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Leptospirosis- Understanding the disease through an endemic study

Read time: 2 mins

Approximately 75% of the emerging infectious diseases and 60% of all human diseases are zoonotic in nature, i.e. they are are caused due to the spread of infection between animals and humans. Leptospirosis, a zoonotic disease is a bacterial infection caused by the pathogen spirochetes and reports an estimated 1.03 million cases and 58,900 deaths each year. Leptospira contains 250 antigenically diverse species and due to these distinct variations in the bacteria --called serovars, creating a cross-protective vaccine against the disease is challenging. Natural immunity against a particular strain of Leptospira doesn’t necessarily ensure a mutual protection against the other serovars of the disease. Given the severity of the cases which occur it is often a misdiagnosed and under-explored disease.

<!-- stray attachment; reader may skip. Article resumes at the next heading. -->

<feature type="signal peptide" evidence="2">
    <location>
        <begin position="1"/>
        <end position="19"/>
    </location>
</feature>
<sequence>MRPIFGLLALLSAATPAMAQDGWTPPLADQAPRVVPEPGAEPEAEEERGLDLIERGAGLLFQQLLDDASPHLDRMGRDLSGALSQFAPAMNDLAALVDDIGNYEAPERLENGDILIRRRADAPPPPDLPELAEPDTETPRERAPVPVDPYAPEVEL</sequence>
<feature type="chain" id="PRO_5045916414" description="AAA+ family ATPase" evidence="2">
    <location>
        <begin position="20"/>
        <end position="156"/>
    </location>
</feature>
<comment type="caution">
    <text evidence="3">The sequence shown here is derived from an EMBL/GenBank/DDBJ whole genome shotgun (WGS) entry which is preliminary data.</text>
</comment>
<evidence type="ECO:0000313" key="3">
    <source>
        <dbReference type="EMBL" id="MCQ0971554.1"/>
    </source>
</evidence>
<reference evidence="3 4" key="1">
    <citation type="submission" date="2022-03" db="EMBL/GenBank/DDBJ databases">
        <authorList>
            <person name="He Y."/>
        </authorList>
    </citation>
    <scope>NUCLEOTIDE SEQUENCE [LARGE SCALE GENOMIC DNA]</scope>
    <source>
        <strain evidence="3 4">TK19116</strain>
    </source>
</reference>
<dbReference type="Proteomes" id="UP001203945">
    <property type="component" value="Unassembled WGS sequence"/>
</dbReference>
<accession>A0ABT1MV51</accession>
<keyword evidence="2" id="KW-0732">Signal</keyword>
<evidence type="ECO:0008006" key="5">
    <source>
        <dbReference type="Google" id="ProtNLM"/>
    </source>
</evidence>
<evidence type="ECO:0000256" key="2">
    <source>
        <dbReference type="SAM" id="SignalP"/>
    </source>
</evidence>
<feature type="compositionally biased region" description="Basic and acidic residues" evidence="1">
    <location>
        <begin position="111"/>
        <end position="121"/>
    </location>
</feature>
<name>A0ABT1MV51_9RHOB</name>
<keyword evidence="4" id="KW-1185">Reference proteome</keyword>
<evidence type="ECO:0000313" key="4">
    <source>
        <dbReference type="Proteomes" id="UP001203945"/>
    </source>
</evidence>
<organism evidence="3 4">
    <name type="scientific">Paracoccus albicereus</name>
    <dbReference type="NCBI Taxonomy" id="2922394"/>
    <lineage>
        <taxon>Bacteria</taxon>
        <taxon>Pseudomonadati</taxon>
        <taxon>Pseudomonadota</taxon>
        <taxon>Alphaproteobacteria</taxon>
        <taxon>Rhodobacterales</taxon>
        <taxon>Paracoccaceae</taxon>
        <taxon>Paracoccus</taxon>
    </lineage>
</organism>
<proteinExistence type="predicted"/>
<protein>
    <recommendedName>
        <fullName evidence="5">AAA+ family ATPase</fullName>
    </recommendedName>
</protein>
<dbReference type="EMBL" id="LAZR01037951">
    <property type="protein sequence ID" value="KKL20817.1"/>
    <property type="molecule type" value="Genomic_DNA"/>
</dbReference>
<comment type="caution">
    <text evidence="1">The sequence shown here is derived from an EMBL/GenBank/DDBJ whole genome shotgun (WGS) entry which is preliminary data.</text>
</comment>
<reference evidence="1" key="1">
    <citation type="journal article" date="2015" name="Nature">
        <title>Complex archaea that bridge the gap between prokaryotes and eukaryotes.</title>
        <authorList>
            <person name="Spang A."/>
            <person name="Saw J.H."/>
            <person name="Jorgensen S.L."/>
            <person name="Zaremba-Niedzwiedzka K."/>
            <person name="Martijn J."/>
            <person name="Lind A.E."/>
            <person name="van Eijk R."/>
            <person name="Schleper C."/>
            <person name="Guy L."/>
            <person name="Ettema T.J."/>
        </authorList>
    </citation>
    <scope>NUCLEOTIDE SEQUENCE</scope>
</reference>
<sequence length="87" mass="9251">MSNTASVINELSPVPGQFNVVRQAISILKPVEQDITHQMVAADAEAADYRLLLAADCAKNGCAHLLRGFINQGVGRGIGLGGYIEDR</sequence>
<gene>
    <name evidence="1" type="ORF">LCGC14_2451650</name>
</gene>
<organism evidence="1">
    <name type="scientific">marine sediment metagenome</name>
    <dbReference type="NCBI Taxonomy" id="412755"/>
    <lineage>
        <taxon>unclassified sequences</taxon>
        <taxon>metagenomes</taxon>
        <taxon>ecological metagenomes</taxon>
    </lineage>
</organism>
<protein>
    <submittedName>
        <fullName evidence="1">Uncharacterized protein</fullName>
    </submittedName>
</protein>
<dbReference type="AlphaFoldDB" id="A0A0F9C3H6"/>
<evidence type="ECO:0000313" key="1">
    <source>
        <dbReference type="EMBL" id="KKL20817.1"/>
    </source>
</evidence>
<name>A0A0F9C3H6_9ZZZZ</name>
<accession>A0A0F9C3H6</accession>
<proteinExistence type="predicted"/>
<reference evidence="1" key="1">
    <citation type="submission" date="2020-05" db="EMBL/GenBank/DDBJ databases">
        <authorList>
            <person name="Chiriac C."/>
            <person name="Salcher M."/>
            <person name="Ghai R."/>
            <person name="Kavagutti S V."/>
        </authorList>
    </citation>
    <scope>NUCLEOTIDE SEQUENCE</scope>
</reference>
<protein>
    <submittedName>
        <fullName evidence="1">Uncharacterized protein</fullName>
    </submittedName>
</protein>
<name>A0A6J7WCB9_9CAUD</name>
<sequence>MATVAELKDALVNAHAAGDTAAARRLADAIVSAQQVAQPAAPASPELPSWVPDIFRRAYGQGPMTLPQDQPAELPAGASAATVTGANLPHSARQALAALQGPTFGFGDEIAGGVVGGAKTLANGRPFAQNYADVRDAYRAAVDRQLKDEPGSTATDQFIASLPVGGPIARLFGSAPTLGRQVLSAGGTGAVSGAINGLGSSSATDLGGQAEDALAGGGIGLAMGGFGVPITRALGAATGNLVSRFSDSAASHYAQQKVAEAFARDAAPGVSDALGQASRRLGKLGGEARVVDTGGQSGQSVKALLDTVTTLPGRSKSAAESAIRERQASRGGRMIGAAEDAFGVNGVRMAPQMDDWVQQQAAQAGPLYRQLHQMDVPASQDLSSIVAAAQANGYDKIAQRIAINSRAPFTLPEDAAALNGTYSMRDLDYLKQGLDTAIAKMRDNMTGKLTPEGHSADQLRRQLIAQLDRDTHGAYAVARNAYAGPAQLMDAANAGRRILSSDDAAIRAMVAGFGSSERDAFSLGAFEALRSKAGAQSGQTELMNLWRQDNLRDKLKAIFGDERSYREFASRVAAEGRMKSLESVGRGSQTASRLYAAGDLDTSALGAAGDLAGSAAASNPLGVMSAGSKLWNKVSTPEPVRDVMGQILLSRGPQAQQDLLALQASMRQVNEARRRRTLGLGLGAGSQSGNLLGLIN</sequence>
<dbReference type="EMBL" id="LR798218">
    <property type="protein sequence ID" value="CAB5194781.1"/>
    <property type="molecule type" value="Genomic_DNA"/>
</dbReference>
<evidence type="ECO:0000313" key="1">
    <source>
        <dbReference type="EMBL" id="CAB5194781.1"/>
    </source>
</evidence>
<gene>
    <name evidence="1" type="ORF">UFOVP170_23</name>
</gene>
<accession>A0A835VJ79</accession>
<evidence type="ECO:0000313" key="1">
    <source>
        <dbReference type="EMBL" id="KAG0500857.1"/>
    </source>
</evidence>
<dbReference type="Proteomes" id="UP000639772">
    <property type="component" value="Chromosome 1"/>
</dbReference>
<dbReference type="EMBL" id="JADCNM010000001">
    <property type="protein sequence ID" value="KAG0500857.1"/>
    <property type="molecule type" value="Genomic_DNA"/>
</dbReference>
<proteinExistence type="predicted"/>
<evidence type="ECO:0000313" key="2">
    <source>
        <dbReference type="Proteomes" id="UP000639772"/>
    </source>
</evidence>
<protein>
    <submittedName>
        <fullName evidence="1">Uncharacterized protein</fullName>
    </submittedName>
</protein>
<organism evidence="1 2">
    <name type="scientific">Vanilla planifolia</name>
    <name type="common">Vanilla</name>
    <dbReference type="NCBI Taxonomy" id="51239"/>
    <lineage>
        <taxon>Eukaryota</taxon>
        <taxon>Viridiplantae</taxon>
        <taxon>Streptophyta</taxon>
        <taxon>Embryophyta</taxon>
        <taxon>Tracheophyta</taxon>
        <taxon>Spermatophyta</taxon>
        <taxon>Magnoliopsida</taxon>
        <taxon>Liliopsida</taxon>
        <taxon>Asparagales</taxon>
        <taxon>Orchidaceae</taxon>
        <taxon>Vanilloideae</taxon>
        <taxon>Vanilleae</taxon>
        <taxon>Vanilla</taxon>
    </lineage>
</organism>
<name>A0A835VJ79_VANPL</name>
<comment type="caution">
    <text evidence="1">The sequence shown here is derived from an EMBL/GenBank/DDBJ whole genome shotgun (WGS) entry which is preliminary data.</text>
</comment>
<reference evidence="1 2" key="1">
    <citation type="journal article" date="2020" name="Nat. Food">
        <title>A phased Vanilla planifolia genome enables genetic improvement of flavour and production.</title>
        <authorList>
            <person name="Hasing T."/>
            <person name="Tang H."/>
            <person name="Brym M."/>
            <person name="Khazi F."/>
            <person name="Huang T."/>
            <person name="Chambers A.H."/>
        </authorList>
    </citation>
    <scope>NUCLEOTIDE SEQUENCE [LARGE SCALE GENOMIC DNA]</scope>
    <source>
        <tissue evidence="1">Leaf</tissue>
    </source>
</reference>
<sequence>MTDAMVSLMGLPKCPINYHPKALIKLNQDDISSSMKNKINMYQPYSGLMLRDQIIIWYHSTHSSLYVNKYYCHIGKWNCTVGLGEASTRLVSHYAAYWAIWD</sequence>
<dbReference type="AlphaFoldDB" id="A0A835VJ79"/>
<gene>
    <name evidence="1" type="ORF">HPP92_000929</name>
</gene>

The Regional Medical Research Center and Bharathidasan University conducted a study in three Primary Health Care (PHC) centers of South Andaman district where Leptospirosis has been an important public health issue since 1988. The study aimed at assessing the long-term clinical course and the level and duration of antibody persistence against various strains of Leptospira through natural infection.  Patients reporting common symptoms of Leptospirosis were tested through a positive blood culture and sero-diagnosis (diagnosis conducted on blood serum) was conducted through the microscopic- agglutination test (MAT) to confirm the presence of the disease. In order to understand the level and duration of antibody persistence across diverse serovars, blood samples were collected from a sub-sample of positively tested patients at the time of reporting of symptoms and during convalescence at 2-3 weeks post diagnosis. In addition, blood samples were collected at various intervals between the duration of 1-48 months and were also subjected to MAT and blood culture tests to understand the long term clinical course of the disease. The results of this study could yield critical information with regard to the pathology and course of the disease post a natural infection. It could also help us understand the possibility of cross-protection amongst certain serovars in an endemic population leading to the creation of an effective vaccine to combat this epidemic disease.